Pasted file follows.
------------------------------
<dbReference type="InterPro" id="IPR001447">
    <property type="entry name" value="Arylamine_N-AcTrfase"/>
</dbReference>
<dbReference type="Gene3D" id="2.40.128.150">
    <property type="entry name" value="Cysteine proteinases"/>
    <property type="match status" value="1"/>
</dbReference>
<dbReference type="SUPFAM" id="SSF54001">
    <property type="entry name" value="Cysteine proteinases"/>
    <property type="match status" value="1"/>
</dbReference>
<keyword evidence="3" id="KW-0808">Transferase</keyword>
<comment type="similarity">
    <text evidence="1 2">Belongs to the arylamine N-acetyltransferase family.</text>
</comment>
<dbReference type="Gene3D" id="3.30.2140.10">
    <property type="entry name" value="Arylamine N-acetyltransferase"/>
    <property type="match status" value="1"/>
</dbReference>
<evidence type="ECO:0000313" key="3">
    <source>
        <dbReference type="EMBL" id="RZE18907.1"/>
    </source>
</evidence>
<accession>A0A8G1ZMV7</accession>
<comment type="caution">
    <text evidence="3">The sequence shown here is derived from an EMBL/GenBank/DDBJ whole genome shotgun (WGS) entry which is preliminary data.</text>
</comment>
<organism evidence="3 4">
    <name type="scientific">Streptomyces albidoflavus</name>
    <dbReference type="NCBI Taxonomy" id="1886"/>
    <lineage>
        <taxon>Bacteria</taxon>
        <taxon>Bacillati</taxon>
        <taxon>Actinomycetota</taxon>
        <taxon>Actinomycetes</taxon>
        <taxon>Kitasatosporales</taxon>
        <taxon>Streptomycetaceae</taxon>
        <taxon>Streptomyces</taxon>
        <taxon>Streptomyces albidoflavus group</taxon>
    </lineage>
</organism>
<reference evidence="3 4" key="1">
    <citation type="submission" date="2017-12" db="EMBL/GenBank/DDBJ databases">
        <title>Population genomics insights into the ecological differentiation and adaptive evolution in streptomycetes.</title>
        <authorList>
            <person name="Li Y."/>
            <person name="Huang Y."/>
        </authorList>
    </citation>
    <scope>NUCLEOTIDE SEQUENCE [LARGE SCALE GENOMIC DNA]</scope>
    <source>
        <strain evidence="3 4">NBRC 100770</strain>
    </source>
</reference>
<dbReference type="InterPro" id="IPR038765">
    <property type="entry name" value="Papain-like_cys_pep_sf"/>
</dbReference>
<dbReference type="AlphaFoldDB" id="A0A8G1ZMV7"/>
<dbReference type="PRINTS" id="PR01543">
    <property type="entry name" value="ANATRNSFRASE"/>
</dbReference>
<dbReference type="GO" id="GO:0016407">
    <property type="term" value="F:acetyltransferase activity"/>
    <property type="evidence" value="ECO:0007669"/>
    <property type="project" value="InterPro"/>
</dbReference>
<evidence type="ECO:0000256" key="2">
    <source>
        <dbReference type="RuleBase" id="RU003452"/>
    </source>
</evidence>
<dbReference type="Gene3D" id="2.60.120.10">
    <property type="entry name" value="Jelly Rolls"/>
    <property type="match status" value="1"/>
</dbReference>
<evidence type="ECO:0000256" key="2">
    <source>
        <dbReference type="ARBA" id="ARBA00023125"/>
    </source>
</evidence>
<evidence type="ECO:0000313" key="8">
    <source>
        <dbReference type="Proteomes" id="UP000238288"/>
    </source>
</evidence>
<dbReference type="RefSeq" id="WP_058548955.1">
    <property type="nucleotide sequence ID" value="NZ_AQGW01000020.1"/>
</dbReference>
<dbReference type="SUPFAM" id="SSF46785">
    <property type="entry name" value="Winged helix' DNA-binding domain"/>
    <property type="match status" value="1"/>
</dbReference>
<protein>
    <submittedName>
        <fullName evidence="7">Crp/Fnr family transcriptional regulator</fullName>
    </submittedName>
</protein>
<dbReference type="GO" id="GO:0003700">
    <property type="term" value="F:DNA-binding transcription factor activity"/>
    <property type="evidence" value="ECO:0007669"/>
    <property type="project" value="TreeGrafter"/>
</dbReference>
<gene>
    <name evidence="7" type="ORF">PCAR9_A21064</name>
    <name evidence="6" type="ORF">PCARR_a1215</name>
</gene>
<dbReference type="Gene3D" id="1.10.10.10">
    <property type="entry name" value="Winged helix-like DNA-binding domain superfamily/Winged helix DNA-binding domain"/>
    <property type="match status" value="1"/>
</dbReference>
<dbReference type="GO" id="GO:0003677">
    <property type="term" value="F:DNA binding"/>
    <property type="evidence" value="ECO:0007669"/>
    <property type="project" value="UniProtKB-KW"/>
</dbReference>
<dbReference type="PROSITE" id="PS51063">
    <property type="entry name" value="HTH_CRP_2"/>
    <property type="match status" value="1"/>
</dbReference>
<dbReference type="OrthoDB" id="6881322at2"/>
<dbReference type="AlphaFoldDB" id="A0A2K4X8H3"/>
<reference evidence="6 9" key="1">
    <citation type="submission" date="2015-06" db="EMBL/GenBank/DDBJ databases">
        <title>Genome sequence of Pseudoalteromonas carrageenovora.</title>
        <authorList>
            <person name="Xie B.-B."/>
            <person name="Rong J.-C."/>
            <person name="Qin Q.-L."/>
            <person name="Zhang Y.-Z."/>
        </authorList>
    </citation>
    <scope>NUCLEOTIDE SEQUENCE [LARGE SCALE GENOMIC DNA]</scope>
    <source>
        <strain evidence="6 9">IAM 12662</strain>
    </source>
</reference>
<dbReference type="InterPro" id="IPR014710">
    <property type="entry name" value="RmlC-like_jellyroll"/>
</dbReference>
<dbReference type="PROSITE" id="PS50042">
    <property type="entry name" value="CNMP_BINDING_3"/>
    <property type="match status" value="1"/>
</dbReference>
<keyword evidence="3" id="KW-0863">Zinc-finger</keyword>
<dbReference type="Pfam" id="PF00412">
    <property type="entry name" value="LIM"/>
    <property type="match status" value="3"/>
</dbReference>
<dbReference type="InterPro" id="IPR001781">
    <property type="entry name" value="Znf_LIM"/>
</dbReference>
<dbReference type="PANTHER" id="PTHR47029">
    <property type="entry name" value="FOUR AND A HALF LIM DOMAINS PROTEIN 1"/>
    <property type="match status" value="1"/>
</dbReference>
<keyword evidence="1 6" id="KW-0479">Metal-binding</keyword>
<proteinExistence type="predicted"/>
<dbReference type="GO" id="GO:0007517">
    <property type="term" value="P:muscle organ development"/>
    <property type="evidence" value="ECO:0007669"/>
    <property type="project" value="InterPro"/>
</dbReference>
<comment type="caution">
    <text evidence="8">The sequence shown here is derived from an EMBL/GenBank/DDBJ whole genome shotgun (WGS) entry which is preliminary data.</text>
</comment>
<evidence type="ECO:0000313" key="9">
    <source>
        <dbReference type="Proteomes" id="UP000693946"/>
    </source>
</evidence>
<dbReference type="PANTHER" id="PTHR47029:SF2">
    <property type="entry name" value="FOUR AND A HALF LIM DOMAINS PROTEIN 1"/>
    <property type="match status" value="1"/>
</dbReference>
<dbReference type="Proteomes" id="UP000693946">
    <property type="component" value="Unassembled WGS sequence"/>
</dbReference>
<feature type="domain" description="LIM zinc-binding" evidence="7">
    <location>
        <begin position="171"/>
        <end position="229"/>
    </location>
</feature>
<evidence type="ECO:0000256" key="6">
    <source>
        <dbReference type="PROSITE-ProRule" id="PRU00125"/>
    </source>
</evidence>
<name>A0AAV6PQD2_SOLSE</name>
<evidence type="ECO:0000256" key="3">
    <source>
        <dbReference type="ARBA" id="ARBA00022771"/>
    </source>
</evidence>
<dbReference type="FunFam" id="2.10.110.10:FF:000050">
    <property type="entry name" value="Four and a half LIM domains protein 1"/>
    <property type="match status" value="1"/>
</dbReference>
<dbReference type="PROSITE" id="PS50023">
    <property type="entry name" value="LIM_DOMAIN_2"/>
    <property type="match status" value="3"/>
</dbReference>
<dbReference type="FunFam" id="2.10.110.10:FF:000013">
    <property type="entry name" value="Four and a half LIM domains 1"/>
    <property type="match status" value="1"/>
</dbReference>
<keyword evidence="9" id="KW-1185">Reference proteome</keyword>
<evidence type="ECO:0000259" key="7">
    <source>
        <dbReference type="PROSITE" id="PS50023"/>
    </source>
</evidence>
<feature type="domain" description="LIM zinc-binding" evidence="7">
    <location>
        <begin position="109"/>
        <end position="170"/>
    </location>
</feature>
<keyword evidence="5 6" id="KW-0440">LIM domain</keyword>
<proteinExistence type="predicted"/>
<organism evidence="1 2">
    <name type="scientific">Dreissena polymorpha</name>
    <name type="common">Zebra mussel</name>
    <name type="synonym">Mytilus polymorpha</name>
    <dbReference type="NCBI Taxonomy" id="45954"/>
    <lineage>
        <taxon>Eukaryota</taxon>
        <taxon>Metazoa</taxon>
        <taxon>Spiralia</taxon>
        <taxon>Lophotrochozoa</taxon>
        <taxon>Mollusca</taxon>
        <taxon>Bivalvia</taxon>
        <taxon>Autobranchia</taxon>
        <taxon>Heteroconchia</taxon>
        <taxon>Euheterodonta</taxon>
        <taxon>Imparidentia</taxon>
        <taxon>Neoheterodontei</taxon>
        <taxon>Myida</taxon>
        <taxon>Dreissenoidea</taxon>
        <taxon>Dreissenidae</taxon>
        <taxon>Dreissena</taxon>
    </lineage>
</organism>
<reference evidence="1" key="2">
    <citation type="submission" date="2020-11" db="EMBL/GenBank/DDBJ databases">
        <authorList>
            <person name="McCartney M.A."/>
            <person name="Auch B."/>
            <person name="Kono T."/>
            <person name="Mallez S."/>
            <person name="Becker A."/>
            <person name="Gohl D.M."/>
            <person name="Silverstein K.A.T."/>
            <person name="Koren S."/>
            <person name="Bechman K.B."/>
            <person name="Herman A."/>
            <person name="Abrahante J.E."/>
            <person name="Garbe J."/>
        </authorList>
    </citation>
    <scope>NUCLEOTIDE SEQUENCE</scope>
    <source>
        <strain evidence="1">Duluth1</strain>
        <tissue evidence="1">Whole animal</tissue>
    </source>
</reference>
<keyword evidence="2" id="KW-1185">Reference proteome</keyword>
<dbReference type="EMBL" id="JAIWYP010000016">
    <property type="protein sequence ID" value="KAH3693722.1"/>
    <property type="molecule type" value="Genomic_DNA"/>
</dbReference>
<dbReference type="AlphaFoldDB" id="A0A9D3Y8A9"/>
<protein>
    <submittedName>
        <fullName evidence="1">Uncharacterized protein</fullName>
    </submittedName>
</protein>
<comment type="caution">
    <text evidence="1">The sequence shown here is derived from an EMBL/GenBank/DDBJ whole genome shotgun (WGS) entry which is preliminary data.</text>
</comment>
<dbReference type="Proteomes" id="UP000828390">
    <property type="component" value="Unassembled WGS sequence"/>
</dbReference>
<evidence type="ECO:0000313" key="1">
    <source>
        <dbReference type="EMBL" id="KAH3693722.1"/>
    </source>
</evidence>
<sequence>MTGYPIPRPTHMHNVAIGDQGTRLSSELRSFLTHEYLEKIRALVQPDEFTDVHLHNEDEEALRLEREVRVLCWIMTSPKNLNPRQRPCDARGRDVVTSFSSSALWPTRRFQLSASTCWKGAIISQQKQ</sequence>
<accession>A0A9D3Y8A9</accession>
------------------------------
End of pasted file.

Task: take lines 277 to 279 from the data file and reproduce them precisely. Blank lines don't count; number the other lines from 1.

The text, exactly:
    </submittedName>
</protein>
<comment type="caution">